Impact of medical school experiences on the career choice of neurosurgery: A cross- sectional study from Pakistan

Document Type



Neurosurgery; Medical College Pakistan


Background: Pakistan grapples with the issue of an inadequate neurosurgery workforce but the reasons for such a disparity remain uncertain. Previous studies have highlighted how various factors including medical school experiences have an impact on career choice, but no study has delved into the impact of medical school exposure among Pakistani medical students, especially for the field of neurosurgery. This study aims to evaluate the impact of neurosurgery exposure, mentorship, and interest groups on medical students' decision to pursue neurosurgery.
Methods: A national cross-sectional survey was conducted in Pakistan, collecting data from medical students, interns, and medical officers over a one-month period. Ethical approval was obtained from the Ethical Review Committee at Aga Khan University, Pakistan. The data was analyzed using SPSS version 26.
Results: Out of 2618 participants, 38.0% were male and 62.0% were female, with an average age of 21.82 years (± 2.65). Among them, only 358 (13.6%) were interested in pursuing neurosurgery as a career, while the remaining 2,260 (86.3%) were not. More females (58.9%) than males (41.1%) expressed interest in pursuing neurosurgery as their intended career. Most medical students interested in pursuing neurosurgery were in the early years of their medical school (1st Year: 19.6%, 2nd Year: 26.0%, 3rd Year: 20.9%). In our study, students from public sector institutions (52.2%) showed more interest in neurosurgery as a career choice compared to those from private sector institutions (44.1%). The main deterrents for choosing neurosurgery were intense training (42.2%), work-life balance (39.9%), limited residency slots (56.7%), medical knowledge (34.1%), and surgical skills (36.6%).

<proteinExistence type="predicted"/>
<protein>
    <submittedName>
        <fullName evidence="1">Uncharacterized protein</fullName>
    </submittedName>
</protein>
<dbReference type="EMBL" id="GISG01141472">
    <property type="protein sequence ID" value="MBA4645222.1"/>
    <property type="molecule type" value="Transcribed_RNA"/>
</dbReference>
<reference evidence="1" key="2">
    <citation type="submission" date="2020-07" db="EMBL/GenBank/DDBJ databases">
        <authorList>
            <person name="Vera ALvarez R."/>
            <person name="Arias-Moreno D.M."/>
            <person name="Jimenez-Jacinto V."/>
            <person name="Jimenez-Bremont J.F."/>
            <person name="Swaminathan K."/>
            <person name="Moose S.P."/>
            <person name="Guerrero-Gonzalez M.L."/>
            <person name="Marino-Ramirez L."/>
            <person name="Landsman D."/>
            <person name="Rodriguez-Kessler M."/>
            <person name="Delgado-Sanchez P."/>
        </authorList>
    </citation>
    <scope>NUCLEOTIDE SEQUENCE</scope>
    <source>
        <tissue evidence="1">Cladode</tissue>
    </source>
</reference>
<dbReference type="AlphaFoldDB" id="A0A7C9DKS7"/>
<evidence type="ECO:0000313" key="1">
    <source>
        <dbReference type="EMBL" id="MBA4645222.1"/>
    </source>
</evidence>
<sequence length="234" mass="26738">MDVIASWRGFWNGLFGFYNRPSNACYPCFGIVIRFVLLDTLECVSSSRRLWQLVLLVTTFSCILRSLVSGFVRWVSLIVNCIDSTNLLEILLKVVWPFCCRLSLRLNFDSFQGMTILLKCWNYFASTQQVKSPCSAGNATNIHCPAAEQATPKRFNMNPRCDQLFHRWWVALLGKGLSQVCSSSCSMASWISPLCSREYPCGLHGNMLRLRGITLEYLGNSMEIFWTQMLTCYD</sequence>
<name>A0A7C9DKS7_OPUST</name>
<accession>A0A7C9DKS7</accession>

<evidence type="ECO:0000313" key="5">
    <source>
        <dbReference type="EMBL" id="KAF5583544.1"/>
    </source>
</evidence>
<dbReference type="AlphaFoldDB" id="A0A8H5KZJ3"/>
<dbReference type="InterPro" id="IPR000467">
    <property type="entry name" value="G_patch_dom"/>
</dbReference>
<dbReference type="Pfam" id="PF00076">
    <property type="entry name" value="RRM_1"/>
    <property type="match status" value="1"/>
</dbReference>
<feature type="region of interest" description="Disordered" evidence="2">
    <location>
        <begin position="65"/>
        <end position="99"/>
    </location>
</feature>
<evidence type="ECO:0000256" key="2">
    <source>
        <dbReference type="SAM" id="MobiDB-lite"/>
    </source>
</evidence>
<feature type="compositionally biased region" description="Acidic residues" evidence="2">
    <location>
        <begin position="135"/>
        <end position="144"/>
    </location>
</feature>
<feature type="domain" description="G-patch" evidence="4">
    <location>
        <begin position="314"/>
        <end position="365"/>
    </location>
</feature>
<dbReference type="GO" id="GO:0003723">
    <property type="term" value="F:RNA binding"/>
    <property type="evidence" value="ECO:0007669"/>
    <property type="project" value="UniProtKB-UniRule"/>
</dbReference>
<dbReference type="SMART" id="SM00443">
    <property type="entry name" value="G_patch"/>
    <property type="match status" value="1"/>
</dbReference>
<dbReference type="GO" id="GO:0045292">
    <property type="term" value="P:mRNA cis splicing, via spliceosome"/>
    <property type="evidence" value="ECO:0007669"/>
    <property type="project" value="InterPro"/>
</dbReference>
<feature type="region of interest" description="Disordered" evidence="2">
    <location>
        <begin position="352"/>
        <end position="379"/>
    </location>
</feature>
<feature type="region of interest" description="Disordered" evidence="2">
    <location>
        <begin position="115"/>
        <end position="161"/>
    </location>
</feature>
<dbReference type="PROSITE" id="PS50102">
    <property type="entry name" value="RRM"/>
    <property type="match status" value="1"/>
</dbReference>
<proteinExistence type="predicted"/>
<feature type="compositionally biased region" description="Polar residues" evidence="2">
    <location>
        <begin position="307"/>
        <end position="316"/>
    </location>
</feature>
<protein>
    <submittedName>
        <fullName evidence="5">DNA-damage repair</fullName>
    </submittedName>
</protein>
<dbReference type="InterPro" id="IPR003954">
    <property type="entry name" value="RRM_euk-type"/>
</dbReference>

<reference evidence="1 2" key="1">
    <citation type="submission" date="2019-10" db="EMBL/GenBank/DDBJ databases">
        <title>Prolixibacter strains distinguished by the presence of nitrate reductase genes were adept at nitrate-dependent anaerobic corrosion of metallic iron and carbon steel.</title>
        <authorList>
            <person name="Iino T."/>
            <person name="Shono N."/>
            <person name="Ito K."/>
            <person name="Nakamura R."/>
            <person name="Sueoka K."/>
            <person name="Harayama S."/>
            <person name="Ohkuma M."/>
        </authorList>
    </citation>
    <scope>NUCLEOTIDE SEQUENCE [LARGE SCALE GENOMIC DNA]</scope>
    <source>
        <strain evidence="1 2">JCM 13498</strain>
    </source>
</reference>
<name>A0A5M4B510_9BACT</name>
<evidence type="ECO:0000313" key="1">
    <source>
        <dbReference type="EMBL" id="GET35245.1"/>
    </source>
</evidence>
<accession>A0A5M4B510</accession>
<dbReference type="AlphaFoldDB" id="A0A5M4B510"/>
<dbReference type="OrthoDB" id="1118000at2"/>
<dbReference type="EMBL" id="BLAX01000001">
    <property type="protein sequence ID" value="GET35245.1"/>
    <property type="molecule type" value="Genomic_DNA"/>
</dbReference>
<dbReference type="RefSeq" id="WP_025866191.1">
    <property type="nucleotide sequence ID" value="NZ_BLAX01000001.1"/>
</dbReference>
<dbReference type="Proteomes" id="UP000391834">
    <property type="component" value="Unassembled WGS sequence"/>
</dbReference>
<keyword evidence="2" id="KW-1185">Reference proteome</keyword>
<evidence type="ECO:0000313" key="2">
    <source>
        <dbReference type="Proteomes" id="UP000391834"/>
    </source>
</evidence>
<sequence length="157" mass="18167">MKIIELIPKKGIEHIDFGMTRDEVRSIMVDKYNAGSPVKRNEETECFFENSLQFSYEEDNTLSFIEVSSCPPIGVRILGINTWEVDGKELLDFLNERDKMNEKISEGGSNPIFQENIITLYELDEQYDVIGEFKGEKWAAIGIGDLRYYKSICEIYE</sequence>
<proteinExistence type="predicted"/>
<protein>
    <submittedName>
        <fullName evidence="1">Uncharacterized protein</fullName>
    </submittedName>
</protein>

Conclusion: This study highlights the need for increased student engagement to inculcate the decision to pursue neurosurgery among medical students in Pakistan. A significant gap is highlighted, with the majority of interested students in early years. Public sector students show higher interest than their private sector counterparts. However, barriers like intense training, limited residency slots, and work-life balance concerns influence career choice. Targeted interventions like mentorship programs are crucial for fostering future neurosurgeons and advancing patient care and research. By addressing the identified disparities in experiences and promoting a supportive educational environment, it is possible to cultivate a future generation of skilled and dedicated neurosurgeons who can contribute to advancements in patient care and research in the field.


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Publication (Name of Journal)

BMC Medical Education